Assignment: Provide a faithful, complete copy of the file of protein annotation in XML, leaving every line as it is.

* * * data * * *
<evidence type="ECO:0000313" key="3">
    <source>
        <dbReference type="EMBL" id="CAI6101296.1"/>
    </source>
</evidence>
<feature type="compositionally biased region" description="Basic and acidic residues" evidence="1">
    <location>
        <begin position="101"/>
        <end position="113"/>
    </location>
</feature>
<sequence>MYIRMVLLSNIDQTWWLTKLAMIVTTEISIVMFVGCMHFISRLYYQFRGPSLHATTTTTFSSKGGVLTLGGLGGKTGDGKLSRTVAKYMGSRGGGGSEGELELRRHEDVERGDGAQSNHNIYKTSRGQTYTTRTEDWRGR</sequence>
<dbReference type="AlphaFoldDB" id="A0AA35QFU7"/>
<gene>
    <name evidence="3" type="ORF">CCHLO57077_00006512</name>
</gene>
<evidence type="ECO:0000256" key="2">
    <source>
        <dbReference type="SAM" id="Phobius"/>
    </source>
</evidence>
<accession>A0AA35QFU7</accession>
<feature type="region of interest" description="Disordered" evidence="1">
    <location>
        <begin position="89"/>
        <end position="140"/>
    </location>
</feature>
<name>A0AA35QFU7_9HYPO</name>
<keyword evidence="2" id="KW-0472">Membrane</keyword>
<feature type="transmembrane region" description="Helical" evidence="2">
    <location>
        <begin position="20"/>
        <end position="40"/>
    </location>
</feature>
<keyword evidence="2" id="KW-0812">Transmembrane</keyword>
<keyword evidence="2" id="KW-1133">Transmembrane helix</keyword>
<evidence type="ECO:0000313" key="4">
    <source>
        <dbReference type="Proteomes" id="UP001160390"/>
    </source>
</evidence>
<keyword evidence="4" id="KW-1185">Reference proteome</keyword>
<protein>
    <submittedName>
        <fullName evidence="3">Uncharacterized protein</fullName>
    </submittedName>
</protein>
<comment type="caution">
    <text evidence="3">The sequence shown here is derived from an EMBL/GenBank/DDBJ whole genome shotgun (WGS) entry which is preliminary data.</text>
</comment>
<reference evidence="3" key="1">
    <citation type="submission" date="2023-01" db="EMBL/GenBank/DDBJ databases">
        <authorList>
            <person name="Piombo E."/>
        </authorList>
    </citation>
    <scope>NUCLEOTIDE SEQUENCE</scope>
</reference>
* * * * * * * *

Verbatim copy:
<evidence type="ECO:0000313" key="3">
    <source>
        <dbReference type="EMBL" id="CAI6101296.1"/>
    </source>
</evidence>
<feature type="compositionally biased region" description="Basic and acidic residues" evidence="1">
    <location>
        <begin position="101"/>
        <end position="113"/>
    </location>
</feature>
<sequence>MYIRMVLLSNIDQTWWLTKLAMIVTTEISIVMFVGCMHFISRLYYQFRGPSLHATTTTTFSSKGGVLTLGGLGGKTGDGKLSRTVAKYMGSRGGGGSEGELELRRHEDVERGDGAQSNHNIYKTSRGQTYTTRTEDWRGR</sequence>
<dbReference type="AlphaFoldDB" id="A0AA35QFU7"/>
<gene>
    <name evidence="3" type="ORF">CCHLO57077_00006512</name>
</gene>
<evidence type="ECO:0000256" key="2">
    <source>
        <dbReference type="SAM" id="Phobius"/>
    </source>
</evidence>
<accession>A0AA35QFU7</accession>
<feature type="region of interest" description="Disordered" evidence="1">
    <location>
        <begin position="89"/>
        <end position="140"/>
    </location>
</feature>
<name>A0AA35QFU7_9HYPO</name>
<keyword evidence="2" id="KW-0472">Membrane</keyword>
<feature type="transmembrane region" description="Helical" evidence="2">
    <location>
        <begin position="20"/>
        <end position="40"/>
    </location>
</feature>
<keyword evidence="2" id="KW-0812">Transmembrane</keyword>
<keyword evidence="2" id="KW-1133">Transmembrane helix</keyword>
<evidence type="ECO:0000313" key="4">
    <source>
        <dbReference type="Proteomes" id="UP001160390"/>
    </source>
</evidence>
<keyword evidence="4" id="KW-1185">Reference proteome</keyword>
<protein>
    <submittedName>
        <fullName evidence="3">Uncharacterized protein</fullName>
    </submittedName>
</protein>
<comment type="caution">
    <text evidence="3">The sequence shown here is derived from an EMBL/GenBank/DDBJ whole genome shotgun (WGS) entry which is preliminary data.</text>
</comment>
<reference evidence="3" key="1">
    <citation type="submission" date="2023-01" db="EMBL/GenBank/DDBJ databases">
        <authorList>
            <person name="Piombo E."/>
        </authorList>
    </citation>
    <scope>NUCLEOTIDE SEQUENCE</scope>
</reference>